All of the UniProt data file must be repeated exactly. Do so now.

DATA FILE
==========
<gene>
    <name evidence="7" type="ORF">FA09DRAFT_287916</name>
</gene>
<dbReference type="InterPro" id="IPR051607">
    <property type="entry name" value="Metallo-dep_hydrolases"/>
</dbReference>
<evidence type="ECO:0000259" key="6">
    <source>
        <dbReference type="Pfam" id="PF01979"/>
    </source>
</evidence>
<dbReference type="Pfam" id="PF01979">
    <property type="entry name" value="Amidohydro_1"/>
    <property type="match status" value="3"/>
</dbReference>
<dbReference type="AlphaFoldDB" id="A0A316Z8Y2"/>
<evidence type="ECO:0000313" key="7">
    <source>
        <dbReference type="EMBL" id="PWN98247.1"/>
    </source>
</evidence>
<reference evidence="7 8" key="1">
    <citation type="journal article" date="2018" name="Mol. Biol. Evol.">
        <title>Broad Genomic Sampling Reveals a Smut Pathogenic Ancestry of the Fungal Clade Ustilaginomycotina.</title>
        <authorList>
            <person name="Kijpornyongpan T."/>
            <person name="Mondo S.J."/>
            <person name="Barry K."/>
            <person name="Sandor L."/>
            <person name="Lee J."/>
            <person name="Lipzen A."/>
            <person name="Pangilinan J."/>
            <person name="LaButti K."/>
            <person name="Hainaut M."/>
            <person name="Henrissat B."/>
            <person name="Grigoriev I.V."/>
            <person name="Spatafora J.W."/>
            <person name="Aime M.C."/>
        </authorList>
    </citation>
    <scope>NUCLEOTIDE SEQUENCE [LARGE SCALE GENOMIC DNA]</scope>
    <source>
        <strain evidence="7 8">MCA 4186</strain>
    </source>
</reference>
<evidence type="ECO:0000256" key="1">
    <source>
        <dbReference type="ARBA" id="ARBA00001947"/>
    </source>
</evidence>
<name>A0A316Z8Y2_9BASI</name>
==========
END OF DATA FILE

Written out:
<gene>
    <name evidence="7" type="ORF">FA09DRAFT_287916</name>
</gene>
<dbReference type="InterPro" id="IPR051607">
    <property type="entry name" value="Metallo-dep_hydrolases"/>
</dbReference>
<evidence type="ECO:0000259" key="6">
    <source>
        <dbReference type="Pfam" id="PF01979"/>
    </source>
</evidence>
<dbReference type="Pfam" id="PF01979">
    <property type="entry name" value="Amidohydro_1"/>
    <property type="match status" value="3"/>
</dbReference>
<dbReference type="AlphaFoldDB" id="A0A316Z8Y2"/>
<evidence type="ECO:0000313" key="7">
    <source>
        <dbReference type="EMBL" id="PWN98247.1"/>
    </source>
</evidence>
<reference evidence="7 8" key="1">
    <citation type="journal article" date="2018" name="Mol. Biol. Evol.">
        <title>Broad Genomic Sampling Reveals a Smut Pathogenic Ancestry of the Fungal Clade Ustilaginomycotina.</title>
        <authorList>
            <person name="Kijpornyongpan T."/>
            <person name="Mondo S.J."/>
            <person name="Barry K."/>
            <person name="Sandor L."/>
            <person name="Lee J."/>
            <person name="Lipzen A."/>
            <person name="Pangilinan J."/>
            <person name="LaButti K."/>
            <person name="Hainaut M."/>
            <person name="Henrissat B."/>
            <person name="Grigoriev I.V."/>
            <person name="Spatafora J.W."/>
            <person name="Aime M.C."/>
        </authorList>
    </citation>
    <scope>NUCLEOTIDE SEQUENCE [LARGE SCALE GENOMIC DNA]</scope>
    <source>
        <strain evidence="7 8">MCA 4186</strain>
    </source>
</reference>
<evidence type="ECO:0000256" key="1">
    <source>
        <dbReference type="ARBA" id="ARBA00001947"/>
    </source>
</evidence>
<name>A0A316Z8Y2_9BASI</name>